“Oh, yeah, I mean what’s life without surprises?  I even like the unpleasant ones in a way, because at least they alleviate the same-old same-old.”

“Yes, I understand.  Well, I’m glad you find me surprising; I think I can promise you at least one more big surprise tonight.”

“Now you’ve got me even more curious.  Care to give me a hint?”

“We’re here; I’ll show you in a few minutes.”  The house was another surprise; it wasn’t quite a mansion but it was still fairly large, and situated on a rather expansive piece of property for being so close to town.  The garage was under the house, and she took his wet things before they even went in; when he turned to go up the stairs she stopped him and pointed instead to another door on the same level.  “I want to show you my playroom.”

bourbonNed felt a bit disappointed; her playroom?  Probably a kink dungeon, in other words.  Ah, well, might as well go through with it, he thought; he was already here, and at least it hadn’t cost him anything.  It had been a while since he’d done anything like this, and maybe she had an interesting twist on it.  Besides, she was offering him a glass of high-quality bourbon from what appeared to be a very well-stocked bar, and that made up for at least a little disappointment.

“When you’re ready, we can go in,” she said with a quiet smile.

“No time like the present.”

“Oh, good, I was hoping you’d say that.  Close your eyes and let me lead you in, and don’t open them until I tell you to, OK?”

“Sure, baby, whatever you say.”

He did sneak a peek, but it hardly mattered; the room she had led him into was pitch-black.  But it was only a moment before she said, “Open your eyes,” and flicked on the light.  The place wasn’t quite what Ned expected; it looked less like a sex den and more like an abattoir, replete with stainless-steel surfaces and bloody knives, and a partially-butchered carcass that Ned did not like the look of at all.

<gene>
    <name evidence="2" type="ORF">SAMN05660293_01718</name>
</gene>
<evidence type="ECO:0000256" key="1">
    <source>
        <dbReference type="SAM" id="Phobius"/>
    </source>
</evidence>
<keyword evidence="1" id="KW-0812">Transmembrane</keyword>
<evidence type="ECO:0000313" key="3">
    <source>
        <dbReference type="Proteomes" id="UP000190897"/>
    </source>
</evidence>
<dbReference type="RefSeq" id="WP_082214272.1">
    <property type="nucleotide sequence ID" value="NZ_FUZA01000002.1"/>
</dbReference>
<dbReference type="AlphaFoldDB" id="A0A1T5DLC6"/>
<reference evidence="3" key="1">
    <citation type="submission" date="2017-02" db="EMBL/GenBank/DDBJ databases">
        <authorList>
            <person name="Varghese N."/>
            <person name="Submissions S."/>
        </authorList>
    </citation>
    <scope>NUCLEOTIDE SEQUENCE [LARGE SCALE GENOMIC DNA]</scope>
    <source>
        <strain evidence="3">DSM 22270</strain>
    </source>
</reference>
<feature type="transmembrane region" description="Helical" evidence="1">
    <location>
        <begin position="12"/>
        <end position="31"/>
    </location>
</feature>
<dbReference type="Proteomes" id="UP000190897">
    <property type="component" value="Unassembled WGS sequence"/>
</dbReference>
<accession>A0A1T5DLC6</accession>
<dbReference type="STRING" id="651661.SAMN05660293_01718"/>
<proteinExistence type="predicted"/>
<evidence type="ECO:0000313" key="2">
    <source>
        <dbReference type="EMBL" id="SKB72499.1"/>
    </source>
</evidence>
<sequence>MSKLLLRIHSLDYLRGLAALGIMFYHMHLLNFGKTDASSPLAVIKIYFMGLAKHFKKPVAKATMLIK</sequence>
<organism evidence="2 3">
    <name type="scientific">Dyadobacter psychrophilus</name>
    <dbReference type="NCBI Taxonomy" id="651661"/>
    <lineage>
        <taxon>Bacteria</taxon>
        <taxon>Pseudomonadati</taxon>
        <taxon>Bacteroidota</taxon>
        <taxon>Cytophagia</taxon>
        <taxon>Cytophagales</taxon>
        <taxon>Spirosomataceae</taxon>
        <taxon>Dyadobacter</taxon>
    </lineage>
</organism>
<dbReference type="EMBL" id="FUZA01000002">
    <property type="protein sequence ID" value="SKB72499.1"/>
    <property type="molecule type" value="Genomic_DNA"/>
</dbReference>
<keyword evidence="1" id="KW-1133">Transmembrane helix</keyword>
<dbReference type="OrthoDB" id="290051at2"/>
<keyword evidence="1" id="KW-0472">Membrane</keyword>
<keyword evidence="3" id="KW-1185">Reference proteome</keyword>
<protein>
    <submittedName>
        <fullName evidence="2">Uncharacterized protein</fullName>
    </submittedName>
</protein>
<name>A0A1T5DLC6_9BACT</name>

The last word he ever heard was, “Surprise!”

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Time travels in divers paces with divers persons.  –  William Shakespeare, As You Like It (III,ii)

The two of them lay as still as a statue in bed, their white limbs entwined so extensively that they seemed to have been carved by a master from a single block of marble.  Nearby lay one of their cats, equally still, another statue placed as an accent beside the larger subject.  Even had their position not advertised their last activity before sleep, the various objects on the nightstand and the cast-aside clothes on the floor would have; not that they would’ve been ashamed of that, even if they had been aware of my presence.  The only motion in the room beside my own was that of the ceiling fan above them, and that was only barely perceptible.

I had to stand for what seemed a long while to me, staring at it in order to be sure it was moving at all.  Observing it was no more the point of my trespass into the room than voyeuristically spying on my housemates was; it’s just that I have not yet had this power long enough to have become jaded with it.  Things like the sight of two beautiful women frozen in embrace, or a fan’s blades moving so slowly that to a casual glance they seem motionless, are still so strange and fascinating to me that I can’t help but stop and take them in.  I also find myself tiptoeing in such situations, despite the fact that it’s completely unnecessary; any sound I made would be so momentary and so highly-pitched it would be a wonder if they heard it at all.